Last night I was busy with laundry and bed making. Bed making in a room that no child lives in any more but has now become a guest room. As I lifted the corner of the mattress to straighten the bed skirt, pulled the fitted sheet into place and turned down the top sheet over the new plush and super soft blanket, I reflected that this must be an action my mother performed many times. Immediate family grown and out of the house, extended family coming to stay in bedrooms previously reserved for children. Holiday preparations in a nearly empty home.

I believe there was a time when I envied my parents: the sanity of retirement, a home quiet and peaceful. The envy of course came in the midst of our own chaos. Those years when you realize that despite spending hundreds of dollars in the grocery store, days cleaning and doing laundry, and countless hours cooking, all in preparation for one big turkey dinner, that yes, it is still necessary to feed your children the night before Thanksgiving too. One giant meal cannot sustain a family just in thought and anticipation as leftovers can, with any luck, sustain for at least a few lunches and one extra dinner after Thanksgiving. That chaos is where the thought of a quiet home resides.

But now I understand an emptiness that is more than a quiet house. It is a knowledge that this is truly a different time, a different phase in parenting. It sneaks up on us even when we are completely aware that the last one is graduating and going away to school. This information moves from the head of a mother to the heart of a mother and sticks there, like something caught in the throat. How did this happen?

I have often thought about not remembering the last time I carried my children up to bed. You know that night when they are really too old to be carried, but for fun you carry him/her up anyway. And you are both happy about it because it feels good to be carried and to carry. And then, you look back and you can’t recall that last time. They are suddenly bigger and no longer are you strong enough to physically carry your child. I love who my adult children have become but sometimes i just want to carry them once more.

As I speak with the older adults that we serve it seems to be the same sense of recognizing change across a lifetime. Fully knowing and yet not believing things are changing until something little, like making up a bed in an empty room still decorated with a few old high school pictures and favorite books causes a pause. Like being two places at once, in my mother’s shoes and in my own home. Many of those in their eighties and nineties remark how each year goes faster, how few of the friends are left, how they are the last of five or six or seven children. At moments when we talk they reflect on the times when their home was bustling, or they share a story of the family life they experienced as a child. It is not a new idea, that times change but it still hits us like a revelation once in a while.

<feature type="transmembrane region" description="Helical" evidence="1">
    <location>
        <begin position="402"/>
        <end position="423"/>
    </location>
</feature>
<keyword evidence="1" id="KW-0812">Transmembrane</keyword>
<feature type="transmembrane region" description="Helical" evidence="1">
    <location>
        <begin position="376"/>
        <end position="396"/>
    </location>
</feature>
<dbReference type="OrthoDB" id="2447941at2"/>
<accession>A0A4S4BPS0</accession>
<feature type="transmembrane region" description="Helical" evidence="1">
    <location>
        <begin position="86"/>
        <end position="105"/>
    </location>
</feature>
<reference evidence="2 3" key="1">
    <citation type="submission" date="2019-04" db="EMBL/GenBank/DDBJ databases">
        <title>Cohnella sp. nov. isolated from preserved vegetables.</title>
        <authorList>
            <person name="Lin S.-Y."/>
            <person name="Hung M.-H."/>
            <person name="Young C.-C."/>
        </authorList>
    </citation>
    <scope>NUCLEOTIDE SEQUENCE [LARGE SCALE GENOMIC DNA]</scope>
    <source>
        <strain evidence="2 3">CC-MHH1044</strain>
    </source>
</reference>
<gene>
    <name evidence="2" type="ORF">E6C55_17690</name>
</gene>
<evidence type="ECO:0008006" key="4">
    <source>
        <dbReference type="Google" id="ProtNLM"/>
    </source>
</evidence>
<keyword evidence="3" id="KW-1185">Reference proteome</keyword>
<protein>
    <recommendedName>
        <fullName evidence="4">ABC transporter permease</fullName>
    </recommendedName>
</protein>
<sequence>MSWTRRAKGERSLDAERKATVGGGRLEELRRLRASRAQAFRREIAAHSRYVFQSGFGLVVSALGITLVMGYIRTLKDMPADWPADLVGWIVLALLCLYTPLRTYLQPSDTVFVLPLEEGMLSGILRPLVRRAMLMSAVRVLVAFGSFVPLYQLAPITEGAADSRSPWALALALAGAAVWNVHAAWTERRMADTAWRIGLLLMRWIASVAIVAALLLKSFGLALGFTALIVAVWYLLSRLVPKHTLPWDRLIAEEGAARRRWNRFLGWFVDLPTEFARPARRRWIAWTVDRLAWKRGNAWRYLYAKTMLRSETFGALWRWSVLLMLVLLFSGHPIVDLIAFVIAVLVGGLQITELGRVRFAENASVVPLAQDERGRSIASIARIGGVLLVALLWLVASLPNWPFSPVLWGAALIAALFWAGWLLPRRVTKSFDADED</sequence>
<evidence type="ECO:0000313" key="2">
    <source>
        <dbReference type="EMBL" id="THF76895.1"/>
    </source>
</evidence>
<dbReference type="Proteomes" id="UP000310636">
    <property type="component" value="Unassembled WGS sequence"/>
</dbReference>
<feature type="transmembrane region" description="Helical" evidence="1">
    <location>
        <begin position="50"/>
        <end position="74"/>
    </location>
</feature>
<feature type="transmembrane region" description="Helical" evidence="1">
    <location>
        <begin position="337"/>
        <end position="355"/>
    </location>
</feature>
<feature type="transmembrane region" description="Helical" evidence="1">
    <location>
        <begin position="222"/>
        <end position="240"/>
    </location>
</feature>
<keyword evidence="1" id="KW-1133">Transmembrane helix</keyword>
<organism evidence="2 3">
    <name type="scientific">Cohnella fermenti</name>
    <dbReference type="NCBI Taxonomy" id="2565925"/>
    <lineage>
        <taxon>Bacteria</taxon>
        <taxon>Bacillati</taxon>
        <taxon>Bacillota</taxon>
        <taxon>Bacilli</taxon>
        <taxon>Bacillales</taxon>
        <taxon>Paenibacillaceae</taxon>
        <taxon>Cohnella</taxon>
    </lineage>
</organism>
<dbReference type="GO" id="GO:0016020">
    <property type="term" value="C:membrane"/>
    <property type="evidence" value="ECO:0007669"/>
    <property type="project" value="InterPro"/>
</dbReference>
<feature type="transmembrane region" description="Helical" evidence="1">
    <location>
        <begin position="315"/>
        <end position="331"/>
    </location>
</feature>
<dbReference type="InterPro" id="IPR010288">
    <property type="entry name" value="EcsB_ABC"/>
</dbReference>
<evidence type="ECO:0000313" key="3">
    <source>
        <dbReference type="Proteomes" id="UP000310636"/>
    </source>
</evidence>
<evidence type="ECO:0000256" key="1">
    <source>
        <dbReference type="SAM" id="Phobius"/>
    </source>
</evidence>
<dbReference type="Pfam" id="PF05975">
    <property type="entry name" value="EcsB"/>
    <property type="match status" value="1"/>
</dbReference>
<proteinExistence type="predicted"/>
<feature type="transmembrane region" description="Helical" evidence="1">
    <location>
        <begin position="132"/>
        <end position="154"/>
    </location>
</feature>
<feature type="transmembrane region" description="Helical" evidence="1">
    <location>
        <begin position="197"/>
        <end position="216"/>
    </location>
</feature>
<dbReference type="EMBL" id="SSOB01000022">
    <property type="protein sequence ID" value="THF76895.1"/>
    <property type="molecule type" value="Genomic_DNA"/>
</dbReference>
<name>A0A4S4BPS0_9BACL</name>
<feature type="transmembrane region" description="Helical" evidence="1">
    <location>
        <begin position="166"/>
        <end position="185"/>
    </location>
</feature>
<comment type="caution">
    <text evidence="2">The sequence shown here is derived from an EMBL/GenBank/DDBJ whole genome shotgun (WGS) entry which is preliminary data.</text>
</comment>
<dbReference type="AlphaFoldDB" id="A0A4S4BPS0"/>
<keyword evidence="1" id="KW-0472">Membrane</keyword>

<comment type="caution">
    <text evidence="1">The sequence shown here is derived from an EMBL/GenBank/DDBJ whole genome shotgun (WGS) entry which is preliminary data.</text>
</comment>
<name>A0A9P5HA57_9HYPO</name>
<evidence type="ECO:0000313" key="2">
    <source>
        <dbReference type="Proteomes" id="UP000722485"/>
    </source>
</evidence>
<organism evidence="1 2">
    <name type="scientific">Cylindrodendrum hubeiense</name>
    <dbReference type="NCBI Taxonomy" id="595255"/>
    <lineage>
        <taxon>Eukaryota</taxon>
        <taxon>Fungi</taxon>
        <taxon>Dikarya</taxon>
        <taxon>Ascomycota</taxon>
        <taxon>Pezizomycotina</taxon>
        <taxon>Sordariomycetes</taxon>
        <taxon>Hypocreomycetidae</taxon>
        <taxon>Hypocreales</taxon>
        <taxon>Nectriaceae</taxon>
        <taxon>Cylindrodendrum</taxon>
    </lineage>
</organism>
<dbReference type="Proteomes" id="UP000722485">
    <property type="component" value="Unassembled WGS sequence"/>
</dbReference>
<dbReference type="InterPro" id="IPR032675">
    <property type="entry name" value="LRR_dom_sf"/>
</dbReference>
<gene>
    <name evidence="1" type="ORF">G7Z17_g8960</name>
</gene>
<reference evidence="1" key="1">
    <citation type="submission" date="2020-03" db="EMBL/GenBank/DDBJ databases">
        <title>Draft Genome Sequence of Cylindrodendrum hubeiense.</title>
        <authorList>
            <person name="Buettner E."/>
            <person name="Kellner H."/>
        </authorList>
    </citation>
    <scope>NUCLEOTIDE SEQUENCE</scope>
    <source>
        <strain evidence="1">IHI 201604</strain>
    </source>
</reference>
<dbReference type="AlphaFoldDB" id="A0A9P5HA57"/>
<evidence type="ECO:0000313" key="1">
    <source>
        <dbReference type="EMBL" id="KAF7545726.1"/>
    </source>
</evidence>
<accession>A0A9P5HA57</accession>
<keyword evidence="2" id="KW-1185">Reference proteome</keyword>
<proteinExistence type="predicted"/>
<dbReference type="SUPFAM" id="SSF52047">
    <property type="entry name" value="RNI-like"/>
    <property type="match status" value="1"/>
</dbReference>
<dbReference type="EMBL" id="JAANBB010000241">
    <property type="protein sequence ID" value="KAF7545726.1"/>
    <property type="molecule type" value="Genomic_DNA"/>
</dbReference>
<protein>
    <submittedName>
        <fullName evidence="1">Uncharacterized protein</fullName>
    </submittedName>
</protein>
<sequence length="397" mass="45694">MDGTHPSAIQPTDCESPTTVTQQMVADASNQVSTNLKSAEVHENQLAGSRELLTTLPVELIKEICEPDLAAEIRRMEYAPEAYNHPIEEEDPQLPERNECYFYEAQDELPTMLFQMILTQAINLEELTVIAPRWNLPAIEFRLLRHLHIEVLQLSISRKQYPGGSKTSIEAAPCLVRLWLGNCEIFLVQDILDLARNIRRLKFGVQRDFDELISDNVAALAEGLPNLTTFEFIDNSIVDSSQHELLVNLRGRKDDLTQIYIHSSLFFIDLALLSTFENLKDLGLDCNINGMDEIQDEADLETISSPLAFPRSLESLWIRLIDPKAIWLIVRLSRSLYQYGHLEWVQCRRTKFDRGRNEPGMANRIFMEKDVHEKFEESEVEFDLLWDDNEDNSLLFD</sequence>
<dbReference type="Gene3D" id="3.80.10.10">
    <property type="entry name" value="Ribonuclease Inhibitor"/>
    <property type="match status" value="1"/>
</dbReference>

Now, at this Thanksgiving time these elders will be collected by an adult child or grandchild, taken away to be part of the day of celebrating family. Instead of making the tradition they are invited to take part in new traditions. And again I am in two places at once. In my home in New York at 13 years old, watching mom get the best silver and her wedding china out so that I can help set the table, and I am in her home in Florida watching in my mind’s eye her preparation for a Thanksgiving without family filling her home but instead a visit to a friend’s home.

Today I am thankful for parents who let us grow into our own traditions, who, like many we serve, moved and changed with the times. I am thankful for past memories of Thanksgivings shared by changing family scenes over a 50 year period, perspectives of times in a busy home and an empty nest. I am thankful as my children move into adulthood and create their own traditions. I am thankful too for the prospect of grandchildren filling my home again with noise, and bustle, and loving chaos.